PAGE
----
Assessing the Goldstone Report (United Nations Report on the Gaza Conflict) (Essay)
Global Governance, 2010, April-June, 16, 2
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ANY ATTEMPT at evaluating the quality of a product should be clear about the criteria being applied. Regrettably, the United Nations has not provided comprehensive criteria for the guidance of fact-finding missions to be carried out under its auspices. The Economic and Social Council and the General Assembly have adopted the sparest of pointers (1) while the Human Rights Council has adopted a code for its Special Procedures that includes limited provisions with respect to fact-finding visits. (2) Better guidance is available from the International Law Association (ILA). At its fifty-ninth (biennial) conference, held in Belgrade in 1980, it adopted the Belgrade Minimal Rules of Procedure for International Human Rights Fact-finding Missions (hereinafter the Belgrade Rules). (3) There are twenty-five rules, several of which will be referred to in what follows because they represent a distillation of the thinking about fairness and legitimacy in human rights fact-finding of a geographically representative range of distinguished international legal opinion.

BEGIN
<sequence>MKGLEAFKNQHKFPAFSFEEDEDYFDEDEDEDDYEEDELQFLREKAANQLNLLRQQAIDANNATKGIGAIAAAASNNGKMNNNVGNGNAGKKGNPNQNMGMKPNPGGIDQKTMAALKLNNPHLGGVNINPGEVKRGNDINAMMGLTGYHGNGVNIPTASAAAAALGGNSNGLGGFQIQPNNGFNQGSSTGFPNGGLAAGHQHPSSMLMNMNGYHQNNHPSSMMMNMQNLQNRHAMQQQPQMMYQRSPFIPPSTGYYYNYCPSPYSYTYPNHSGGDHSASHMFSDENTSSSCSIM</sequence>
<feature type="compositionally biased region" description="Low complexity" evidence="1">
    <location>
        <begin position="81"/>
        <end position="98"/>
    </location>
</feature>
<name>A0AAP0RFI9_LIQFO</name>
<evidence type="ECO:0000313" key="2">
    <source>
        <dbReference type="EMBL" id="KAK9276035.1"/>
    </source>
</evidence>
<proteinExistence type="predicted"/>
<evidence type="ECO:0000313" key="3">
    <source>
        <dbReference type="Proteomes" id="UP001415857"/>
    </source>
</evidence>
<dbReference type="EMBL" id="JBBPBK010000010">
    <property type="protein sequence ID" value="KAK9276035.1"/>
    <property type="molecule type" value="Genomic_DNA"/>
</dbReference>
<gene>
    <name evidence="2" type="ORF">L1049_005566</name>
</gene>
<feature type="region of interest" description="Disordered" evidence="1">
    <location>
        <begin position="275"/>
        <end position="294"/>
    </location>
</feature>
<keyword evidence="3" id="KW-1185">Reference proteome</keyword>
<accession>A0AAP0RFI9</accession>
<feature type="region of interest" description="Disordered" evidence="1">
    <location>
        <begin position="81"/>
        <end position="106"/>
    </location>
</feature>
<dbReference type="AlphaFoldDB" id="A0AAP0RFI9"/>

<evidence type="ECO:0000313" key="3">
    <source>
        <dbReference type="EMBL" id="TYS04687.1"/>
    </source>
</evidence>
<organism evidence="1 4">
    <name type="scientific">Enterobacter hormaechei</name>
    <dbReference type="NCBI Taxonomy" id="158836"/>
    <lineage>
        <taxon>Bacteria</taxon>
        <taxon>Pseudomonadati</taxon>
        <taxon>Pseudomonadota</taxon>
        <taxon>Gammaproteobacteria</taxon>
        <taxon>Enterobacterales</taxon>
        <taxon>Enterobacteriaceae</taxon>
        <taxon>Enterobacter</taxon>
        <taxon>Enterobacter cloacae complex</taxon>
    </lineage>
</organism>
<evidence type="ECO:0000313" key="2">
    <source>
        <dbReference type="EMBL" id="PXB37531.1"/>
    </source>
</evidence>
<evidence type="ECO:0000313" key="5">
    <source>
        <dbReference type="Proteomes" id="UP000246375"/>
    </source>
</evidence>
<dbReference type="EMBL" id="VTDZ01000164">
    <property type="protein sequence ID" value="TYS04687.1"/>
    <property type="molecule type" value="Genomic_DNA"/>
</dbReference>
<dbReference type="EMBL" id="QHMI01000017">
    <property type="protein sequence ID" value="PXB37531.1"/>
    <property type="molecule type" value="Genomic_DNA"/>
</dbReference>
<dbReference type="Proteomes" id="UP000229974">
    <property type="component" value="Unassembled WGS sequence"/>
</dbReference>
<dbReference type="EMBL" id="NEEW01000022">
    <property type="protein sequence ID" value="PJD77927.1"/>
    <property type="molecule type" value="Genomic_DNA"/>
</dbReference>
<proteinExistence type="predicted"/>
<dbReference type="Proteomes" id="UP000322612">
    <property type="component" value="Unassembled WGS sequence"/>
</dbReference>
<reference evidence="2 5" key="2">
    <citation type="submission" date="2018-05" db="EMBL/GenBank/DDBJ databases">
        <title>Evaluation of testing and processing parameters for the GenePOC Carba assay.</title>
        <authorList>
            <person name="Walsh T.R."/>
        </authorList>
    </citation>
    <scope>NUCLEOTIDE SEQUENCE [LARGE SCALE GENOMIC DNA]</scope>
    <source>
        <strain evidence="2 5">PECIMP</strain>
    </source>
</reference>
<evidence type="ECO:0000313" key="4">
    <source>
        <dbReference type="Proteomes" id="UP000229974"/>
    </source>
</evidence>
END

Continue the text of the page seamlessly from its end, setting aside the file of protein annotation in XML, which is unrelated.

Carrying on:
- 2,99 €
- Category: Politics & Current Affairs
- Published: 01 April 2010
- Publisher: Lynne Rienner Publishers
- Print Length: 23 Pages
- Language: English